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Dunkirk’s at-large council candidates square off

October 30, 2011

Next to the mayor, the at-large position on the Common Council is the highest elected position in the city of Dunkirk. On Nov. 8, city voters will have a choice between a 10-year council veteran and a newcomer to the city for that at-large seat.

Kevin Muldowney is in his fifth term as Second Ward councilman and is endorsed by the Republican and Conservative parties. Stephanie Kiyak is the newcomer to the city and its politics and is endorsed by the Democratic and Dunkirk First parties. Both were panelists at the recent League of Women Voters Meet the Candidates night in City Hall.

During his opening remarks Muldowney said he was proud of his record and what has been accomplished, citing relationships built over those years and the city's partnering with SUNY Fredonia.

Article Photos

Kevin Muldowney, left and Stephanie Kiyak are both seeking to become Dunkirk’s next At-Large Council member.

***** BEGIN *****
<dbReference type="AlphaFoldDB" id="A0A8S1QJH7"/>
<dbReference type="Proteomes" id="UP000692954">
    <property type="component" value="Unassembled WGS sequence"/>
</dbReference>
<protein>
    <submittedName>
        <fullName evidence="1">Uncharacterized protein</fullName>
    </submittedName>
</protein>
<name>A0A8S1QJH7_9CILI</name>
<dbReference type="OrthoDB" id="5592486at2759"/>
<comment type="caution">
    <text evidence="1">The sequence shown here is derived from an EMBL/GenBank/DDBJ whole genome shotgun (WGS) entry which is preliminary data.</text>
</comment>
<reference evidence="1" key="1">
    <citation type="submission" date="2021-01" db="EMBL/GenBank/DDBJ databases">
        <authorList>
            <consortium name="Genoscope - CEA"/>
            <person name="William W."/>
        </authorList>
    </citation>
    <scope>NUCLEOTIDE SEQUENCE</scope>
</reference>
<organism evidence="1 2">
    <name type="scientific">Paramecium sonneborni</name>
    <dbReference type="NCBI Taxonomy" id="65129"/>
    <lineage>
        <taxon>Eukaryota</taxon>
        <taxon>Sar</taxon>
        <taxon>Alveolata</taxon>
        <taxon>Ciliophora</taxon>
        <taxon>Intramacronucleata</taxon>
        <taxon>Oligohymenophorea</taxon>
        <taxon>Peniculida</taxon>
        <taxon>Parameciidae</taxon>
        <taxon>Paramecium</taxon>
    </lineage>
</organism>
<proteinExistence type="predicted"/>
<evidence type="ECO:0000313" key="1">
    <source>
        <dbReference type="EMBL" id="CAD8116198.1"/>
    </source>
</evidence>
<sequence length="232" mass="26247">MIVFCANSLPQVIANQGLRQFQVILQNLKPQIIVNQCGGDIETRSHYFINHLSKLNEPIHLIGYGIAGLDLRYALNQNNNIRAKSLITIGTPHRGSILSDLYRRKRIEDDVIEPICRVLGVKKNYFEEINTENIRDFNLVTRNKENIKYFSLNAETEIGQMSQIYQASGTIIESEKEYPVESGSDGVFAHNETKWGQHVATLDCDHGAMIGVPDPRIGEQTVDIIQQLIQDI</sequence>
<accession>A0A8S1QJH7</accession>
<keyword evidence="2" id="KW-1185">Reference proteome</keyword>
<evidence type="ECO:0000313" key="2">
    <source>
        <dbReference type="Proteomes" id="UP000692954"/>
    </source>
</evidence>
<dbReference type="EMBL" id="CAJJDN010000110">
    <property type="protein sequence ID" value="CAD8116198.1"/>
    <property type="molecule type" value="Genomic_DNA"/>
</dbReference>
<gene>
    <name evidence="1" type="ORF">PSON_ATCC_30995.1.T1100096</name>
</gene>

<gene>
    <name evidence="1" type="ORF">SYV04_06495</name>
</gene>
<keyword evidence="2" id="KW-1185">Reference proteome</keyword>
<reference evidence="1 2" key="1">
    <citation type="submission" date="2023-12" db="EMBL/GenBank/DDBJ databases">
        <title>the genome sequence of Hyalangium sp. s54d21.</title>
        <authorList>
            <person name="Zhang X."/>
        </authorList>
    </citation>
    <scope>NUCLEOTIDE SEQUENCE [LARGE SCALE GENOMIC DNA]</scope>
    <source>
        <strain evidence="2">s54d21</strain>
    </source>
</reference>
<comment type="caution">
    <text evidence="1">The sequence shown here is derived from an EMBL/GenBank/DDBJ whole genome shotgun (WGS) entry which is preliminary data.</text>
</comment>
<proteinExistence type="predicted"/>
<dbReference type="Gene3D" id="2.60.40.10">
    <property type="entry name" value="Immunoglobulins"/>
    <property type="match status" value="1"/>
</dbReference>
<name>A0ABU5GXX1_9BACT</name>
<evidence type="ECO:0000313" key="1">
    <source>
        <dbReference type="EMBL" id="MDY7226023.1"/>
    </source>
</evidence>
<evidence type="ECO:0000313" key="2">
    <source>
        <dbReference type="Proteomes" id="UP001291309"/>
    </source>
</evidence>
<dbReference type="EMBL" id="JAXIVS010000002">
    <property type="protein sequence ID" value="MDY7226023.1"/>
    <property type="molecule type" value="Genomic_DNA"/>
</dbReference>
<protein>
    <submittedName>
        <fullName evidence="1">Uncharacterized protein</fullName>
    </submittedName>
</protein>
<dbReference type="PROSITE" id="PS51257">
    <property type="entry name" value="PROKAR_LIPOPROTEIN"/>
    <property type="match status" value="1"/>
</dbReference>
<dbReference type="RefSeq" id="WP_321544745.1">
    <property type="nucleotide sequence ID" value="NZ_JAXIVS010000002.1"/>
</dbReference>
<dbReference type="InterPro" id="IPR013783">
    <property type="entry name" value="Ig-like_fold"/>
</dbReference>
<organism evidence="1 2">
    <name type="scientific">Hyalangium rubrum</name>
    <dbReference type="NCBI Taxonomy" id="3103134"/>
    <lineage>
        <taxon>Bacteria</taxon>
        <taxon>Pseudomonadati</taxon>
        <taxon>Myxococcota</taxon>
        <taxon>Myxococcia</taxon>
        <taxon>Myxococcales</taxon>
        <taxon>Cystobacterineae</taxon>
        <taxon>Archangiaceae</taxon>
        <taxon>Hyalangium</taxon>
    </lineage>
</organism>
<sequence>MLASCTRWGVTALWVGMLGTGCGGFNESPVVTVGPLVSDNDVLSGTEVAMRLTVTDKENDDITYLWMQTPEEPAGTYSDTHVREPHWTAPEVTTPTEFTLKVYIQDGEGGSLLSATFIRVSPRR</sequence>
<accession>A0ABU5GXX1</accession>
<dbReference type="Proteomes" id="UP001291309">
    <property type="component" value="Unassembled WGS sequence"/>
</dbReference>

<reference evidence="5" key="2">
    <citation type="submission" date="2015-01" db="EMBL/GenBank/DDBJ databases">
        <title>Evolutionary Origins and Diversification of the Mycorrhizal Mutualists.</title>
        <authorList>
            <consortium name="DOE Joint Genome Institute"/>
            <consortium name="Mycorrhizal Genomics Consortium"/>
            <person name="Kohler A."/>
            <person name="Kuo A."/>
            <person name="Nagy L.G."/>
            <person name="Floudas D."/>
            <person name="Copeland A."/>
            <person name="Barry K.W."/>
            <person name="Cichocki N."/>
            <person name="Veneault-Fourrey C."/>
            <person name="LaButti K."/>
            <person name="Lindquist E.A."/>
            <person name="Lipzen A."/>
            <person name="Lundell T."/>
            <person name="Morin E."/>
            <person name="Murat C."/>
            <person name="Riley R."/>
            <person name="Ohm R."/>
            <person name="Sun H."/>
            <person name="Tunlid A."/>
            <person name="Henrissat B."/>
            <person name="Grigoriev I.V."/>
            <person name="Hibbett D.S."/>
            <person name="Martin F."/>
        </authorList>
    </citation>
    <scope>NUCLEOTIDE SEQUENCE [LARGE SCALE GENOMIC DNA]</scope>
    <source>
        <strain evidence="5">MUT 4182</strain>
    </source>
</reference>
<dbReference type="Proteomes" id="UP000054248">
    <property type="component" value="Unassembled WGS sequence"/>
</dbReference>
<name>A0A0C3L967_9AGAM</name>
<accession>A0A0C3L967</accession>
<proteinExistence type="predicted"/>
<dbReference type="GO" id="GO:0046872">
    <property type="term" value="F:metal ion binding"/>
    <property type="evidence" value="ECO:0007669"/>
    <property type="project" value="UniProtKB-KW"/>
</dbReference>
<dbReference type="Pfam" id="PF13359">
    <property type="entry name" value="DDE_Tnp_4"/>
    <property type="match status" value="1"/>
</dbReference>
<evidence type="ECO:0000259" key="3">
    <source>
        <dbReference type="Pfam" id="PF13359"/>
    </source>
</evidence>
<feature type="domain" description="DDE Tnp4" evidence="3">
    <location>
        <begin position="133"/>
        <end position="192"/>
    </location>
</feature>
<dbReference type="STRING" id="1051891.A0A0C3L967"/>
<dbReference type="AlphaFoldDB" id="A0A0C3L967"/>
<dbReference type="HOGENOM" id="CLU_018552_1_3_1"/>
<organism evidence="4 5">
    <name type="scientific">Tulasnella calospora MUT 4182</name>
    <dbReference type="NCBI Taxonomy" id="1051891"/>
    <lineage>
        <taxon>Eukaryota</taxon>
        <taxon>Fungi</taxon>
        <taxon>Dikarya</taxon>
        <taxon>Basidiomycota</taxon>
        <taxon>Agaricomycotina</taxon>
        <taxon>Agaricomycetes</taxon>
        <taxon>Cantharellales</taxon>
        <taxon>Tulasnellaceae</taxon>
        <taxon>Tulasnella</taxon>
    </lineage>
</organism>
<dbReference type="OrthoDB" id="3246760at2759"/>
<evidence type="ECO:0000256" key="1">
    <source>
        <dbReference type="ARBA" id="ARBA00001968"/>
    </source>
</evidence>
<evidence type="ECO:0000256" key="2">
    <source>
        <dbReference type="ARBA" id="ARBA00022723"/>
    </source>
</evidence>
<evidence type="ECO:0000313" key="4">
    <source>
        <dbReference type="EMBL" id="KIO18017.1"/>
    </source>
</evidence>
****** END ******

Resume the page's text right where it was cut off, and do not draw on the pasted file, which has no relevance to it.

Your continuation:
"I'm very proud of our teamwork this doesn't just happen overnight," he said and later noted the biggest problem. "If the wheels go off, I feel like it takes forever to get anything done in Dunkirk."

After stating her credentials, Kiyak said the most important thing facing the city was "having leadership that understands how to appropriate an annual budget. Insuring that the priorities benefiting all citizens comes before the wishes of elected officials and a small group of influential citizens."

She talked about the water system work needing to be done for years and the responsibility of the mayor to budget for it.

"My question is where was the Common Council questioning the line item contained within the budget?" she asked.

The return of county Social Services to the city that were displaced by the Masonic Temple fire was a concern raised.